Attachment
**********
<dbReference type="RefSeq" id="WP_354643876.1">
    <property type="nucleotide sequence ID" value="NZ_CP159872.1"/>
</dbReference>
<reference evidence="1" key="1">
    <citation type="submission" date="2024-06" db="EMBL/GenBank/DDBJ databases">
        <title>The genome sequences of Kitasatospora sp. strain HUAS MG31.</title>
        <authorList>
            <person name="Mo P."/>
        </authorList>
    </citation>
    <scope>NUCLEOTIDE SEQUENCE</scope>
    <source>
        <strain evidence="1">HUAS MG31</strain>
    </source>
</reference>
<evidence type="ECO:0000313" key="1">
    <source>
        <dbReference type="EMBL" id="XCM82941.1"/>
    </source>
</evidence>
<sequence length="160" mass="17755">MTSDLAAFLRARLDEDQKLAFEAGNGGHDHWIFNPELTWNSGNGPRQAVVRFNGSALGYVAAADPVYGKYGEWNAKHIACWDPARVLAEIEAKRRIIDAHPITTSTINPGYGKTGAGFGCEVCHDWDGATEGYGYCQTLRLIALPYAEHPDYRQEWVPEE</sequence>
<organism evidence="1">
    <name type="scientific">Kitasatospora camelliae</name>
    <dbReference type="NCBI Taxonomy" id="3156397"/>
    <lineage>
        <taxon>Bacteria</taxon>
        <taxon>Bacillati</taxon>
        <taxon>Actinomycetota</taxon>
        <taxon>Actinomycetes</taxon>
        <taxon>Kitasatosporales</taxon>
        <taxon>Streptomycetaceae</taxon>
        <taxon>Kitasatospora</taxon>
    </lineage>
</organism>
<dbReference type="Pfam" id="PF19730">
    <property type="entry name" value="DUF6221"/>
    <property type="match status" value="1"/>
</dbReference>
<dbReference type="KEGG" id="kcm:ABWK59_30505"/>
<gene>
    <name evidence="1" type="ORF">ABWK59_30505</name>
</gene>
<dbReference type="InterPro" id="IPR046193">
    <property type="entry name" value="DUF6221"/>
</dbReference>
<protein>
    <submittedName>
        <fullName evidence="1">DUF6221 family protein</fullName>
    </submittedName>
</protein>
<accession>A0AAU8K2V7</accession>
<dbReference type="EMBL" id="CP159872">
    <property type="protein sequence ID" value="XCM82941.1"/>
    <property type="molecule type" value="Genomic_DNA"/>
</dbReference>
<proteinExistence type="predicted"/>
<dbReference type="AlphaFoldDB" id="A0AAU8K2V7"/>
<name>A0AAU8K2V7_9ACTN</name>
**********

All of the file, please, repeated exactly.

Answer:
<dbReference type="RefSeq" id="WP_354643876.1">
    <property type="nucleotide sequence ID" value="NZ_CP159872.1"/>
</dbReference>
<reference evidence="1" key="1">
    <citation type="submission" date="2024-06" db="EMBL/GenBank/DDBJ databases">
        <title>The genome sequences of Kitasatospora sp. strain HUAS MG31.</title>
        <authorList>
            <person name="Mo P."/>
        </authorList>
    </citation>
    <scope>NUCLEOTIDE SEQUENCE</scope>
    <source>
        <strain evidence="1">HUAS MG31</strain>
    </source>
</reference>
<evidence type="ECO:0000313" key="1">
    <source>
        <dbReference type="EMBL" id="XCM82941.1"/>
    </source>
</evidence>
<sequence length="160" mass="17755">MTSDLAAFLRARLDEDQKLAFEAGNGGHDHWIFNPELTWNSGNGPRQAVVRFNGSALGYVAAADPVYGKYGEWNAKHIACWDPARVLAEIEAKRRIIDAHPITTSTINPGYGKTGAGFGCEVCHDWDGATEGYGYCQTLRLIALPYAEHPDYRQEWVPEE</sequence>
<organism evidence="1">
    <name type="scientific">Kitasatospora camelliae</name>
    <dbReference type="NCBI Taxonomy" id="3156397"/>
    <lineage>
        <taxon>Bacteria</taxon>
        <taxon>Bacillati</taxon>
        <taxon>Actinomycetota</taxon>
        <taxon>Actinomycetes</taxon>
        <taxon>Kitasatosporales</taxon>
        <taxon>Streptomycetaceae</taxon>
        <taxon>Kitasatospora</taxon>
    </lineage>
</organism>
<dbReference type="Pfam" id="PF19730">
    <property type="entry name" value="DUF6221"/>
    <property type="match status" value="1"/>
</dbReference>
<dbReference type="KEGG" id="kcm:ABWK59_30505"/>
<gene>
    <name evidence="1" type="ORF">ABWK59_30505</name>
</gene>
<dbReference type="InterPro" id="IPR046193">
    <property type="entry name" value="DUF6221"/>
</dbReference>
<protein>
    <submittedName>
        <fullName evidence="1">DUF6221 family protein</fullName>
    </submittedName>
</protein>
<accession>A0AAU8K2V7</accession>
<dbReference type="EMBL" id="CP159872">
    <property type="protein sequence ID" value="XCM82941.1"/>
    <property type="molecule type" value="Genomic_DNA"/>
</dbReference>
<proteinExistence type="predicted"/>
<dbReference type="AlphaFoldDB" id="A0AAU8K2V7"/>
<name>A0AAU8K2V7_9ACTN</name>